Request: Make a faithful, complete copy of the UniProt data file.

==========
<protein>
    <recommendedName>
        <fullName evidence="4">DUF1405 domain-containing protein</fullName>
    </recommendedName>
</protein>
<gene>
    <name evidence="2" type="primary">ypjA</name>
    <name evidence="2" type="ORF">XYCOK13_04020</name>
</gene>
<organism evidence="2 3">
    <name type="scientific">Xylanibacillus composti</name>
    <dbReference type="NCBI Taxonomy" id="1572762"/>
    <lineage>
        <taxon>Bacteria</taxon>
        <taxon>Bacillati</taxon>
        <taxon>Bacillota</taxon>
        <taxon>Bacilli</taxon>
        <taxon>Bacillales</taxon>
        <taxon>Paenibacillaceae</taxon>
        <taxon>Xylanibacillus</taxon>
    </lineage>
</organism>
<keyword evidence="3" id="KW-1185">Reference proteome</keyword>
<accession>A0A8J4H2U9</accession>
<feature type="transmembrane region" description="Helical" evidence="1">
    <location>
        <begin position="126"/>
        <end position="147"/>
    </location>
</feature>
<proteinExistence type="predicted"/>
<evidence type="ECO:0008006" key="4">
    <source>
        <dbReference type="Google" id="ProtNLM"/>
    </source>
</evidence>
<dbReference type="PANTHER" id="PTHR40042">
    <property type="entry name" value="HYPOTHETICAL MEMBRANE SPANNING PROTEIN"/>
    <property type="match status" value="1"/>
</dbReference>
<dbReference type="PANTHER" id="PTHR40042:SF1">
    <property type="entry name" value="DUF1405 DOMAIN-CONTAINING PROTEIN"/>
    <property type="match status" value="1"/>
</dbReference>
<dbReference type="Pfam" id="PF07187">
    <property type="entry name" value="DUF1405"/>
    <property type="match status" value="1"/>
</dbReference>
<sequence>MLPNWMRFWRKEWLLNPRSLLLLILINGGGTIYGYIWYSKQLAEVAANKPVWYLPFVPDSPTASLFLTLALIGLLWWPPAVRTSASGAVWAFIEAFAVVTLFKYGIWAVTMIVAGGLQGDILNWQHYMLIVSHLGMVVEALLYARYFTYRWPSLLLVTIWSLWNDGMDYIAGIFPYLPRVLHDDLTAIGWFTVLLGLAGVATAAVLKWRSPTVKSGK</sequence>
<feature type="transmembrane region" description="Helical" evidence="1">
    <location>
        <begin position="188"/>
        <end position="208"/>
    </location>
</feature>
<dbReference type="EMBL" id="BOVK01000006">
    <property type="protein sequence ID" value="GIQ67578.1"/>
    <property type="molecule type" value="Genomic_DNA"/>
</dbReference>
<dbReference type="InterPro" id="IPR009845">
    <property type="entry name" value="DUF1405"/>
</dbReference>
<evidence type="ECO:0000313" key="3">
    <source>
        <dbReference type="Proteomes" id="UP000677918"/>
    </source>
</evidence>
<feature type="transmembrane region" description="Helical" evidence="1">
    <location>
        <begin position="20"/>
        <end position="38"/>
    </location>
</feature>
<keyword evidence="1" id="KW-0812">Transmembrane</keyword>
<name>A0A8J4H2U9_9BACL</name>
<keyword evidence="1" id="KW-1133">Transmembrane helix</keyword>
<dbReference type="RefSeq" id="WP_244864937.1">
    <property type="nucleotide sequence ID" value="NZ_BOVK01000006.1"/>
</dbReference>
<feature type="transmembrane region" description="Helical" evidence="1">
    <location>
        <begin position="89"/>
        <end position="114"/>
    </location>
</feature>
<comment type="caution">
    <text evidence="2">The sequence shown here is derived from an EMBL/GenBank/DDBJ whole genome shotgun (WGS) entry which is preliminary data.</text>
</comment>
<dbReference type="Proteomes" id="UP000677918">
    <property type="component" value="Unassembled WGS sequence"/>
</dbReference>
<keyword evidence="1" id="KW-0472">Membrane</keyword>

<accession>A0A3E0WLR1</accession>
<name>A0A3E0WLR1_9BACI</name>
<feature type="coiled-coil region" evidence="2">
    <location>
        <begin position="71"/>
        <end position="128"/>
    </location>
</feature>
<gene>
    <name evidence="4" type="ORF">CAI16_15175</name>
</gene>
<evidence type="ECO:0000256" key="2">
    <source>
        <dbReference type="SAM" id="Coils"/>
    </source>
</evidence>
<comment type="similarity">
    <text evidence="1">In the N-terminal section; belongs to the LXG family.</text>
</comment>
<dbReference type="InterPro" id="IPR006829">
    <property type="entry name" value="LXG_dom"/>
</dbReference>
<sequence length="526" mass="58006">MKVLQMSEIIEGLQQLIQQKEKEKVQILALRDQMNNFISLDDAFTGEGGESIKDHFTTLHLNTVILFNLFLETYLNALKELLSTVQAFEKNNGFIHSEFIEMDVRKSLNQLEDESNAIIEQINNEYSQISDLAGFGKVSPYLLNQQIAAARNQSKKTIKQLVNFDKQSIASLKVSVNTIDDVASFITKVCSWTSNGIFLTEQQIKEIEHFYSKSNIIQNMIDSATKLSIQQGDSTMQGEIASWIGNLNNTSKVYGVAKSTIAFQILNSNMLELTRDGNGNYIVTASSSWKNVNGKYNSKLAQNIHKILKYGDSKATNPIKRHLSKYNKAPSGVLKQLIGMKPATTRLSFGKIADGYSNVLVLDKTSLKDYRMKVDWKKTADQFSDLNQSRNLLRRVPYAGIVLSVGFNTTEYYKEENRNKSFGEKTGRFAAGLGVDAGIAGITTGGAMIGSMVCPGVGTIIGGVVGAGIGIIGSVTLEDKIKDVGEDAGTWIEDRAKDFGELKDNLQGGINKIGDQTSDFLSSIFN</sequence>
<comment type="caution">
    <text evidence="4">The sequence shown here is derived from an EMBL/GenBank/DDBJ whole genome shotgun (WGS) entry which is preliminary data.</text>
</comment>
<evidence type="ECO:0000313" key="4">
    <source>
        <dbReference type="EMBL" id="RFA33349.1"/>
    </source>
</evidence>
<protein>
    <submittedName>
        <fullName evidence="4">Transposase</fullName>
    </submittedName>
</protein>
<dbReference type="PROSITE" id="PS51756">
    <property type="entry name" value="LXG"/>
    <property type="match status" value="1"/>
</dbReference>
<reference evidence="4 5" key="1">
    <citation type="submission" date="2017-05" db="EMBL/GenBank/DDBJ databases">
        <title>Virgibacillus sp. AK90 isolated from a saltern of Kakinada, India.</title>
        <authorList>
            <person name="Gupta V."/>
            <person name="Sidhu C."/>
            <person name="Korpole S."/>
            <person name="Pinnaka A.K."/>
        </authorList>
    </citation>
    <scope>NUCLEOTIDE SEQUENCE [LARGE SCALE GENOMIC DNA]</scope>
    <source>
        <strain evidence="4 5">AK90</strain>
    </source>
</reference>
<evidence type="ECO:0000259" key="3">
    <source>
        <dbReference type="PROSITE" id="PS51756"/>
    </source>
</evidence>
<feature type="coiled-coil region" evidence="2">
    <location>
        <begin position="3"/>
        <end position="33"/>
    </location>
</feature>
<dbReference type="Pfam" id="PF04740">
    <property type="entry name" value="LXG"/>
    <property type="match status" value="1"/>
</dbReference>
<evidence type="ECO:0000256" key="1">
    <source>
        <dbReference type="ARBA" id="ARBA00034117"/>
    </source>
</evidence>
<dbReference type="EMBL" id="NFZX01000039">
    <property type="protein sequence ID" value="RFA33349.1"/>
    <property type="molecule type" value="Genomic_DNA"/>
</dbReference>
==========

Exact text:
<protein>
    <recommendedName>
        <fullName evidence="4">DUF1405 domain-containing protein</fullName>
    </recommendedName>
</protein>
<gene>
    <name evidence="2" type="primary">ypjA</name>
    <name evidence="2" type="ORF">XYCOK13_04020</name>
</gene>
<organism evidence="2 3">
    <name type="scientific">Xylanibacillus composti</name>
    <dbReference type="NCBI Taxonomy" id="1572762"/>
    <lineage>
        <taxon>Bacteria</taxon>
        <taxon>Bacillati</taxon>
        <taxon>Bacillota</taxon>
        <taxon>Bacilli</taxon>
        <taxon>Bacillales</taxon>
        <taxon>Paenibacillaceae</taxon>
        <taxon>Xylanibacillus</taxon>
    </lineage>
</organism>
<keyword evidence="3" id="KW-1185">Reference proteome</keyword>
<accession>A0A8J4H2U9</accession>
<feature type="transmembrane region" description="Helical" evidence="1">
    <location>
        <begin position="126"/>
        <end position="147"/>
    </location>
</feature>
<proteinExistence type="predicted"/>
<evidence type="ECO:0008006" key="4">
    <source>
        <dbReference type="Google" id="ProtNLM"/>
    </source>
</evidence>
<dbReference type="PANTHER" id="PTHR40042">
    <property type="entry name" value="HYPOTHETICAL MEMBRANE SPANNING PROTEIN"/>
    <property type="match status" value="1"/>
</dbReference>
<dbReference type="PANTHER" id="PTHR40042:SF1">
    <property type="entry name" value="DUF1405 DOMAIN-CONTAINING PROTEIN"/>
    <property type="match status" value="1"/>
</dbReference>
<dbReference type="Pfam" id="PF07187">
    <property type="entry name" value="DUF1405"/>
    <property type="match status" value="1"/>
</dbReference>
<sequence>MLPNWMRFWRKEWLLNPRSLLLLILINGGGTIYGYIWYSKQLAEVAANKPVWYLPFVPDSPTASLFLTLALIGLLWWPPAVRTSASGAVWAFIEAFAVVTLFKYGIWAVTMIVAGGLQGDILNWQHYMLIVSHLGMVVEALLYARYFTYRWPSLLLVTIWSLWNDGMDYIAGIFPYLPRVLHDDLTAIGWFTVLLGLAGVATAAVLKWRSPTVKSGK</sequence>
<feature type="transmembrane region" description="Helical" evidence="1">
    <location>
        <begin position="188"/>
        <end position="208"/>
    </location>
</feature>
<dbReference type="EMBL" id="BOVK01000006">
    <property type="protein sequence ID" value="GIQ67578.1"/>
    <property type="molecule type" value="Genomic_DNA"/>
</dbReference>
<dbReference type="InterPro" id="IPR009845">
    <property type="entry name" value="DUF1405"/>
</dbReference>
<evidence type="ECO:0000313" key="3">
    <source>
        <dbReference type="Proteomes" id="UP000677918"/>
    </source>
</evidence>
<feature type="transmembrane region" description="Helical" evidence="1">
    <location>
        <begin position="20"/>
        <end position="38"/>
    </location>
</feature>
<keyword evidence="1" id="KW-0812">Transmembrane</keyword>
<name>A0A8J4H2U9_9BACL</name>
<keyword evidence="1" id="KW-1133">Transmembrane helix</keyword>
<dbReference type="RefSeq" id="WP_244864937.1">
    <property type="nucleotide sequence ID" value="NZ_BOVK01000006.1"/>
</dbReference>
<feature type="transmembrane region" description="Helical" evidence="1">
    <location>
        <begin position="89"/>
        <end position="114"/>
    </location>
</feature>
<comment type="caution">
    <text evidence="2">The sequence shown here is derived from an EMBL/GenBank/DDBJ whole genome shotgun (WGS) entry which is preliminary data.</text>
</comment>
<dbReference type="Proteomes" id="UP000677918">
    <property type="component" value="Unassembled WGS sequence"/>
</dbReference>
<keyword evidence="1" id="KW-0472">Membrane</keyword>

<accession>A0A3E0WLR1</accession>
<name>A0A3E0WLR1_9BACI</name>
<feature type="coiled-coil region" evidence="2">
    <location>
        <begin position="71"/>
        <end position="128"/>
    </location>
</feature>
<gene>
    <name evidence="4" type="ORF">CAI16_15175</name>
</gene>
<evidence type="ECO:0000256" key="2">
    <source>
        <dbReference type="SAM" id="Coils"/>
    </source>
</evidence>
<comment type="similarity">
    <text evidence="1">In the N-terminal section; belongs to the LXG family.</text>
</comment>
<dbReference type="InterPro" id="IPR006829">
    <property type="entry name" value="LXG_dom"/>
</dbReference>
<sequence length="526" mass="58006">MKVLQMSEIIEGLQQLIQQKEKEKVQILALRDQMNNFISLDDAFTGEGGESIKDHFTTLHLNTVILFNLFLETYLNALKELLSTVQAFEKNNGFIHSEFIEMDVRKSLNQLEDESNAIIEQINNEYSQISDLAGFGKVSPYLLNQQIAAARNQSKKTIKQLVNFDKQSIASLKVSVNTIDDVASFITKVCSWTSNGIFLTEQQIKEIEHFYSKSNIIQNMIDSATKLSIQQGDSTMQGEIASWIGNLNNTSKVYGVAKSTIAFQILNSNMLELTRDGNGNYIVTASSSWKNVNGKYNSKLAQNIHKILKYGDSKATNPIKRHLSKYNKAPSGVLKQLIGMKPATTRLSFGKIADGYSNVLVLDKTSLKDYRMKVDWKKTADQFSDLNQSRNLLRRVPYAGIVLSVGFNTTEYYKEENRNKSFGEKTGRFAAGLGVDAGIAGITTGGAMIGSMVCPGVGTIIGGVVGAGIGIIGSVTLEDKIKDVGEDAGTWIEDRAKDFGELKDNLQGGINKIGDQTSDFLSSIFN</sequence>
<comment type="caution">
    <text evidence="4">The sequence shown here is derived from an EMBL/GenBank/DDBJ whole genome shotgun (WGS) entry which is preliminary data.</text>
</comment>
<evidence type="ECO:0000313" key="4">
    <source>
        <dbReference type="EMBL" id="RFA33349.1"/>
    </source>
</evidence>
<protein>
    <submittedName>
        <fullName evidence="4">Transposase</fullName>
    </submittedName>
</protein>
<dbReference type="PROSITE" id="PS51756">
    <property type="entry name" value="LXG"/>
    <property type="match status" value="1"/>
</dbReference>
<reference evidence="4 5" key="1">
    <citation type="submission" date="2017-05" db="EMBL/GenBank/DDBJ databases">
        <title>Virgibacillus sp. AK90 isolated from a saltern of Kakinada, India.</title>
        <authorList>
            <person name="Gupta V."/>
            <person name="Sidhu C."/>
            <person name="Korpole S."/>
            <person name="Pinnaka A.K."/>
        </authorList>
    </citation>
    <scope>NUCLEOTIDE SEQUENCE [LARGE SCALE GENOMIC DNA]</scope>
    <source>
        <strain evidence="4 5">AK90</strain>
    </source>
</reference>
<evidence type="ECO:0000259" key="3">
    <source>
        <dbReference type="PROSITE" id="PS51756"/>
    </source>
</evidence>
<feature type="coiled-coil region" evidence="2">
    <location>
        <begin position="3"/>
        <end position="33"/>
    </location>
</feature>
<dbReference type="Pfam" id="PF04740">
    <property type="entry name" value="LXG"/>
    <property type="match status" value="1"/>
</dbReference>
<evidence type="ECO:0000256" key="1">
    <source>
        <dbReference type="ARBA" id="ARBA00034117"/>
    </source>
</evidence>
<dbReference type="EMBL" id="NFZX01000039">
    <property type="protein sequence ID" value="RFA33349.1"/>
    <property type="molecule type" value="Genomic_DNA"/>
</dbReference>